Personal Voice in Writing written by: One crucial element of writing is adding voice or personality.
We "hear" a writer in our head as we read, and what we hear enables us to form a mental image of the writer, thus shaping our response to what he has written. One aspect of voice is whether the writer speaks to his reader as "I.
But even if the conventions of the rhetorical situation permit "I" or "you" or "we," for that matterthat is not the only consideration. Some topics, or at least some approaches to some topics, seem to call for more distance between the writer and reader than the chumminess of "I" and "you" permits.
When deciding whether to use "I" or "you," even where they would be permitted, the writer needs to think about how he will come across to his reader, and about whether the response these tactics will evoke is exactly the sort of response he wants to produce.
Another aspect of voice is consistency. Obviously it is inappropriate to switch suddenly between first-person and third-person, but it is also important to maintain voice consistency in terms of levels of distance and formality.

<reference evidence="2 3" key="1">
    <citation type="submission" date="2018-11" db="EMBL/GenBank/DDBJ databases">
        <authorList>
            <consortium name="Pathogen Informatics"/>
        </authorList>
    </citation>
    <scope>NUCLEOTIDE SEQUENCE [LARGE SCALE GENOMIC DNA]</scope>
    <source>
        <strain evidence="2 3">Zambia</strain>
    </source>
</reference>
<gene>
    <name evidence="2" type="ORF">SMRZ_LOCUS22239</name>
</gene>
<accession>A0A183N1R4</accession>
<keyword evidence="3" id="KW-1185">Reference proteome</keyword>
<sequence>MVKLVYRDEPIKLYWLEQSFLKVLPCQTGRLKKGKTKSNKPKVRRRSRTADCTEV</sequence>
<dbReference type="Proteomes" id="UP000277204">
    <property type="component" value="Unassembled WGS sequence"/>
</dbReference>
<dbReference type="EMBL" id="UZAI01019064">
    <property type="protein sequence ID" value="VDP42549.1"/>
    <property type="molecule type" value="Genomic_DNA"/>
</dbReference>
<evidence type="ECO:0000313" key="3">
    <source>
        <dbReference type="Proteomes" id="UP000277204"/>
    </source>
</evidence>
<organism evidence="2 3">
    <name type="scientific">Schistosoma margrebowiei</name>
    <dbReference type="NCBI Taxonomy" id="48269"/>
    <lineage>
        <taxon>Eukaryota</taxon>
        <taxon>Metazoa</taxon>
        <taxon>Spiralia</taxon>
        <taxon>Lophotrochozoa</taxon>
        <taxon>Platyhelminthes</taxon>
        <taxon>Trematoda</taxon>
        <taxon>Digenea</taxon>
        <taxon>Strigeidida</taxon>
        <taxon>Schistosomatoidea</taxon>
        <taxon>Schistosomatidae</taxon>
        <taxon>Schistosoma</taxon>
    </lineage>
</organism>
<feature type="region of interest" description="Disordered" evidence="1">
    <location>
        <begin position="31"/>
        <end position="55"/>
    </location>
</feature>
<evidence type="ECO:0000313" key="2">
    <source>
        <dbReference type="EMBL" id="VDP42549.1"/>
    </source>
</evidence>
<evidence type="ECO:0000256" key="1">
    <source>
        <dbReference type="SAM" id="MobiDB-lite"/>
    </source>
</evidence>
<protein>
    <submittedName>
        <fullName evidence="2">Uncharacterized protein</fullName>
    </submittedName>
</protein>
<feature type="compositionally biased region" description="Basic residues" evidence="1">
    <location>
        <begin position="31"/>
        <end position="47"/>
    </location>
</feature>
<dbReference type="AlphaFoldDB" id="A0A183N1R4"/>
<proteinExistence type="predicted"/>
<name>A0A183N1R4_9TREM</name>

But I would say that as the reader "hears" the author speaking to him, the sense of the person behind the voice is very much affected by the formality or informality of the diction and by the simplicity or complexity of the sentence structure.
Logos, or the appeal to reason, depends on the plausibility of the evidence the author marshals to support his position. Pathos depends on his ability to get his reader emotionally involved. But ethos depends largely on the sense the reader gets of the writer.
Can he be trusted? Is he appealing or obnoxious? Does he seem to know what he is talking about, or does he seem tentative, as if he is in over his head? And whether or not he wants to believe you depends to a large degree on how he feels about you.